During last week’s Sunbury Village Council meeting, a standing-room-only crowd was in chambers to ask council members to amend the village’s vicious dog law and make it breed neutral.
Dave Martin, a former village administrator, introduced the topic to council members on April 19, speaking on behalf of the group known as Breed Neutral for Sunbury.
“There’s no such thing as a vicious breed of dog; there are vicious dogs,” Martin said. “We would like for the village to remove the pit bull language from its current ordinance. We understand that there are dog incidents in the village, but they are vicious dog incidents, not a vicious breed indicator.”
Humane Society of Delaware County Executive Director Carol Girberd said she has never run into a vicious pit bull.
“There are vicious dogs of all types, but to label a pit bull as vicious is unfair,” Girberd said. “Every dog is capable of being vicious, depending on how they’re raised.”
Girberd said that 500,000 dogs are euthanized each year, and 40 percent of all shelter-euthanized dogs are pit bulls – not because they are vicious but because of the negative public persona attached to the breed.
“Legislation condemns dogs to death simply because of the way they look,” Girberd said. “We need to learn to condemn the behavior and not the breed. Breed neutral laws protect the community the best because every breed of dog has its problems; there are no perfect dog breeds.”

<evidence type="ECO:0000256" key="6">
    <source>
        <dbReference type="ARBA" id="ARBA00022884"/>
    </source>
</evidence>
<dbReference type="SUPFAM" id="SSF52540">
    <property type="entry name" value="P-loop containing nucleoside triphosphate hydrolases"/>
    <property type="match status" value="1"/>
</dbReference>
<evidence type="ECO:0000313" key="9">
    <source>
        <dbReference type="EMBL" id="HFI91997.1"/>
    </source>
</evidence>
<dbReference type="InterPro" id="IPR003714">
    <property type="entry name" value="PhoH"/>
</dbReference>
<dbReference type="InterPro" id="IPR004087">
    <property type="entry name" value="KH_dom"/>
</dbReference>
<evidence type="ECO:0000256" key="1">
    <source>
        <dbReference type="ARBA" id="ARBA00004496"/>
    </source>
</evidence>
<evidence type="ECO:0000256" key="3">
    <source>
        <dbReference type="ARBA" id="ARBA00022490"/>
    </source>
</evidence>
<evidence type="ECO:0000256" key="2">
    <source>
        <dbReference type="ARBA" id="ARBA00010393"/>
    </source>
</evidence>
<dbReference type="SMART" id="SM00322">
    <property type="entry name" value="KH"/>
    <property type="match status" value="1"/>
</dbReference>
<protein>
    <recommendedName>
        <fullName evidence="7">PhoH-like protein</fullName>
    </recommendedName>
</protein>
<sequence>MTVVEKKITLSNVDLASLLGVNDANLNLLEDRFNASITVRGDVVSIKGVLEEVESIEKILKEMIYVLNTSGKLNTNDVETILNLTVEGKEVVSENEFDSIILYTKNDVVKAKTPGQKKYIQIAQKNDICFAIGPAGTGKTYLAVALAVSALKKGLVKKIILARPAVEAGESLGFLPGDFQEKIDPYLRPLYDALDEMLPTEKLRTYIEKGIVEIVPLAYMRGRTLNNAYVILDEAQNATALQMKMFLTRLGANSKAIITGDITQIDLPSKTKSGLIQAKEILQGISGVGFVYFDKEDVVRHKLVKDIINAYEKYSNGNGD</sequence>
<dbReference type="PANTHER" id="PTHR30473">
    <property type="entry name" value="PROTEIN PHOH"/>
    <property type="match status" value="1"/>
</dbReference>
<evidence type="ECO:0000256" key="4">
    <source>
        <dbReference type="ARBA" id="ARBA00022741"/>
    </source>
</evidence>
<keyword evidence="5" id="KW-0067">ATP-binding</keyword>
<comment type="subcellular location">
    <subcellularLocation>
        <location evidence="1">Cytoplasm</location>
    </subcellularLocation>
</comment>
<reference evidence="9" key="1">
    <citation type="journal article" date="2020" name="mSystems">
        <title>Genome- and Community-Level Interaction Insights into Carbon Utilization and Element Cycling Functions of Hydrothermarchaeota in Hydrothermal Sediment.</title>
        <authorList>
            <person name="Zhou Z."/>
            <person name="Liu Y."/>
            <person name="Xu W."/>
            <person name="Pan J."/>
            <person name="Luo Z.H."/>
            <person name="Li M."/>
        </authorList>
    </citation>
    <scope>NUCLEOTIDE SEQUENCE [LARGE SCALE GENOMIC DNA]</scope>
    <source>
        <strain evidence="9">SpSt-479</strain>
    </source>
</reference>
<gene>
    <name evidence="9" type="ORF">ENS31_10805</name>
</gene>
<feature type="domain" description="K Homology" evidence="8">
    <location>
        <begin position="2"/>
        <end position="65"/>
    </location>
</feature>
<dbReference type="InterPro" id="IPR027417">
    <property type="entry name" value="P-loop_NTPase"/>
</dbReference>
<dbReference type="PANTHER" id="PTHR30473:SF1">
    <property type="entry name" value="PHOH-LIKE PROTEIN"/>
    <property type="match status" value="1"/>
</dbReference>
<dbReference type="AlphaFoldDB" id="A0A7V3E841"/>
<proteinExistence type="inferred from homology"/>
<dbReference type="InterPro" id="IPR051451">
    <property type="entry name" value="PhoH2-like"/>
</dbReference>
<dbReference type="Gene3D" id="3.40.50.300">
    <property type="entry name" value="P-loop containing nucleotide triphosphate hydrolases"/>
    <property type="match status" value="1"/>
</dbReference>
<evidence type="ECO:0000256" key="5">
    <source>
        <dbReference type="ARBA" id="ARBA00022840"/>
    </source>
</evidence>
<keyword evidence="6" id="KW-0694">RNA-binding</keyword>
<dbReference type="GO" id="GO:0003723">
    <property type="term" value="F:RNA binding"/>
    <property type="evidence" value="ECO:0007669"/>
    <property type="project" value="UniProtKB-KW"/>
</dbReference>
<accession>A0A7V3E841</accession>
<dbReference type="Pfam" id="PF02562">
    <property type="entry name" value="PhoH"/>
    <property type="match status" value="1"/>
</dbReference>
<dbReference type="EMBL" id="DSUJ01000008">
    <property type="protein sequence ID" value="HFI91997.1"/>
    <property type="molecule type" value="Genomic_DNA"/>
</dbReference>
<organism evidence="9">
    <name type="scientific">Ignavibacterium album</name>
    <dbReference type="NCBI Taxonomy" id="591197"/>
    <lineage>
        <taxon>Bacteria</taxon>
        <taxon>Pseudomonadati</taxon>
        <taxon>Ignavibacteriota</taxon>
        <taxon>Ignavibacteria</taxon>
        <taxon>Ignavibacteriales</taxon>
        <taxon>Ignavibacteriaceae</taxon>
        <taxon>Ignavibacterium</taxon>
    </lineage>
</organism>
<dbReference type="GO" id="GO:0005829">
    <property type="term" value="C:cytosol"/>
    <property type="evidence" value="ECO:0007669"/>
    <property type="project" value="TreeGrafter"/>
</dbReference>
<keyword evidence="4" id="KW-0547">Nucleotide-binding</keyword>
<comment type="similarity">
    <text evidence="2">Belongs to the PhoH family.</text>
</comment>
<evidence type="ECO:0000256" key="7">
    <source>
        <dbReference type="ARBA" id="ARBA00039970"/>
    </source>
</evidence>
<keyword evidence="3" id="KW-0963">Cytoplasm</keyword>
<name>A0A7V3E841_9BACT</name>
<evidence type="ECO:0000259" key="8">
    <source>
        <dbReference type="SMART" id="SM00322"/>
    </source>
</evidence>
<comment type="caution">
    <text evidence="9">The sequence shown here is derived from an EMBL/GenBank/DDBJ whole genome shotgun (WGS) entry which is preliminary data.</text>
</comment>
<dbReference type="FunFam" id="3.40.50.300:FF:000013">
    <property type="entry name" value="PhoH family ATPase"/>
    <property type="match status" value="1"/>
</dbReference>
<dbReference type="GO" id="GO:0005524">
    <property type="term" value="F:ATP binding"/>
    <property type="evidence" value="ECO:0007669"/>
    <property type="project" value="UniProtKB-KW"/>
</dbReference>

Girberd said every individual dog should be judged by the nature of its own character. She said Sunbury’s ban against Pit Bull Terriers creates a false sense of security because it implies that without that specific breed of dog inside the village, there would be no vicious dog attacks.
“Your legislation does not protect the community,” Girberd said. “The management of the dog does.”
Sunbury Mayor Tommy Hatfield said he understands that the village ban against owning Pit Bull Terriers is an emotional topic.
“This is legislation that has been in place since the early 1990s, and nobody up here was on council when this legislation was passed except Len Weatherby,” Hatfield said. “This is a complex issue; this is a topic that’s going to take time and study. I’m not an expert on dogs and dog breeds, but we will take this into consideration. Our concern is doing what’s right and best for our community.”
An article in the Thursday, July 25, 1991, edition of The Sunbury News notes the unanimous passing of an ordinance by Sunbury Village Council banning the ownership of Pit Bull Terriers inside the village, and also requires the owner of a vicious dog to obtain a minimum of $100,000 liability insurance to be used in the event of damages to others caused by a vicious dog.
Reporter Lenny C. Lepola can be reached at 614-266-6093.